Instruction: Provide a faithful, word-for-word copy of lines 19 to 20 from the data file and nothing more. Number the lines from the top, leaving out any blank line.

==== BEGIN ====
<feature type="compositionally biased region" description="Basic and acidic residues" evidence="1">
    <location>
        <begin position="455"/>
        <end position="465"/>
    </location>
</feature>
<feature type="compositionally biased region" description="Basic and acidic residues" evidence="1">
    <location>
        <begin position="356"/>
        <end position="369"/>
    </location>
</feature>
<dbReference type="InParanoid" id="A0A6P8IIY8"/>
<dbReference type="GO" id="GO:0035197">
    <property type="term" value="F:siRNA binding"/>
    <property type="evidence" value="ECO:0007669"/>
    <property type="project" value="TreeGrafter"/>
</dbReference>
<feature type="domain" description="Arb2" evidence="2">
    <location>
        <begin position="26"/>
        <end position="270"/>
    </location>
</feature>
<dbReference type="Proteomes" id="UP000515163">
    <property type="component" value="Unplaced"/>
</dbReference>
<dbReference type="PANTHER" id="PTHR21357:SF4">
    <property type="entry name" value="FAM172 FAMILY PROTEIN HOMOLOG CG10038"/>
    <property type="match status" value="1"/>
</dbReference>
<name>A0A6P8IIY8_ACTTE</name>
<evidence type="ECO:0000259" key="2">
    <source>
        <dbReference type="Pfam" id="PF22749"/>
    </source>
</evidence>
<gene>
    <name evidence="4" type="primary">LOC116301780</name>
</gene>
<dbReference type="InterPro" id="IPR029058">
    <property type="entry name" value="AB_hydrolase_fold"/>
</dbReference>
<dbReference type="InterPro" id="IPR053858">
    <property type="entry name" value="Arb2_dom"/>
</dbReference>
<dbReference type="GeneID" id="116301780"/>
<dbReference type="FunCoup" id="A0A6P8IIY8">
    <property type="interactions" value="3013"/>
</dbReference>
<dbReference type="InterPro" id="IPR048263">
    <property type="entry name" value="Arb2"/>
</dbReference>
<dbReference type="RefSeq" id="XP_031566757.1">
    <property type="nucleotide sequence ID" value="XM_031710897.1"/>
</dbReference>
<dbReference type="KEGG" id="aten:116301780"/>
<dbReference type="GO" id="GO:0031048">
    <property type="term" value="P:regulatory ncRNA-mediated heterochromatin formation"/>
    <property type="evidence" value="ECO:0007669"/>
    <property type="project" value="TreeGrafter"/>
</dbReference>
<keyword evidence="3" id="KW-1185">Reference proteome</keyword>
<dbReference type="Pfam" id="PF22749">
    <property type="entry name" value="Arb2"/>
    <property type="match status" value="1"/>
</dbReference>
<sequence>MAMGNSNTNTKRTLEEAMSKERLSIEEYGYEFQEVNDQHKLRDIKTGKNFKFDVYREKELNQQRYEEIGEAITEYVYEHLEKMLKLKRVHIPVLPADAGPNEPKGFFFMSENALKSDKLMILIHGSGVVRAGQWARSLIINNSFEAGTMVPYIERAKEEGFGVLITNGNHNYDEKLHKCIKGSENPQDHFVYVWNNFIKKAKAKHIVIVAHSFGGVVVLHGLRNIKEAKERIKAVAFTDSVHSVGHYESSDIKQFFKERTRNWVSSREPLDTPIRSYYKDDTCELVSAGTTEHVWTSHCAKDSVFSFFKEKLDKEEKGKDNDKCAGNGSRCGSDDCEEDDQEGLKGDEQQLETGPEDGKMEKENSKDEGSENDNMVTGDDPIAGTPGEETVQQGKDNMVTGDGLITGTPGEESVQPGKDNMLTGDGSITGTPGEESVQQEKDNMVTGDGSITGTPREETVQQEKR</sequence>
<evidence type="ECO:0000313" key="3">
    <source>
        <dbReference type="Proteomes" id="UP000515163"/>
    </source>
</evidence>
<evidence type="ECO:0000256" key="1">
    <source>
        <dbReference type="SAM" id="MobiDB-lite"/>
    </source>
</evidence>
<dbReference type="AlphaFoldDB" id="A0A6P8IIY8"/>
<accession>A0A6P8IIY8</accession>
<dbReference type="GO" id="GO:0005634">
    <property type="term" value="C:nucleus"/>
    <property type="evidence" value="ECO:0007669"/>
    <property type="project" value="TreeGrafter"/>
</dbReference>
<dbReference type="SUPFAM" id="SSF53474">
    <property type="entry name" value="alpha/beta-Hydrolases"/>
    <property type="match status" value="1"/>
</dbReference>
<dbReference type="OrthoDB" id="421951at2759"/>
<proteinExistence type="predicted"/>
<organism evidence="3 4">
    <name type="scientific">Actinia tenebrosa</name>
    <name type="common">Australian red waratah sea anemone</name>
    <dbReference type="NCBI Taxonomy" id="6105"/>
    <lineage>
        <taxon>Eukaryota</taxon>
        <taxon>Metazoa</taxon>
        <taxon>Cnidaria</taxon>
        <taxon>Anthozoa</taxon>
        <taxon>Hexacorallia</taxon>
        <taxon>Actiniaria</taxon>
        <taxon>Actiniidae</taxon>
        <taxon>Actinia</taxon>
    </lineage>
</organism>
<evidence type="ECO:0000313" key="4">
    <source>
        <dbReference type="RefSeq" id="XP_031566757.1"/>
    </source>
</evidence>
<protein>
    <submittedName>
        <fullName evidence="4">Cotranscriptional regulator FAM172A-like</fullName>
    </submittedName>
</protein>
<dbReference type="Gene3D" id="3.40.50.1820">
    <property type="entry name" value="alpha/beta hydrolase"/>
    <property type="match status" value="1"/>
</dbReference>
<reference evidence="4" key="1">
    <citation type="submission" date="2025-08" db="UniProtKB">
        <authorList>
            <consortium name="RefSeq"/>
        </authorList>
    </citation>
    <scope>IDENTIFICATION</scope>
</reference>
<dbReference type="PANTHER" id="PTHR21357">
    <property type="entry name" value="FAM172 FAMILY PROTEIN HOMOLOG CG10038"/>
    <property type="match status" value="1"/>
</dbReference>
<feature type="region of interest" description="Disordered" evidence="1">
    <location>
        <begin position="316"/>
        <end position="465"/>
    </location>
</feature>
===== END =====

<feature type="domain" description="Arb2" evidence="2">
    <location>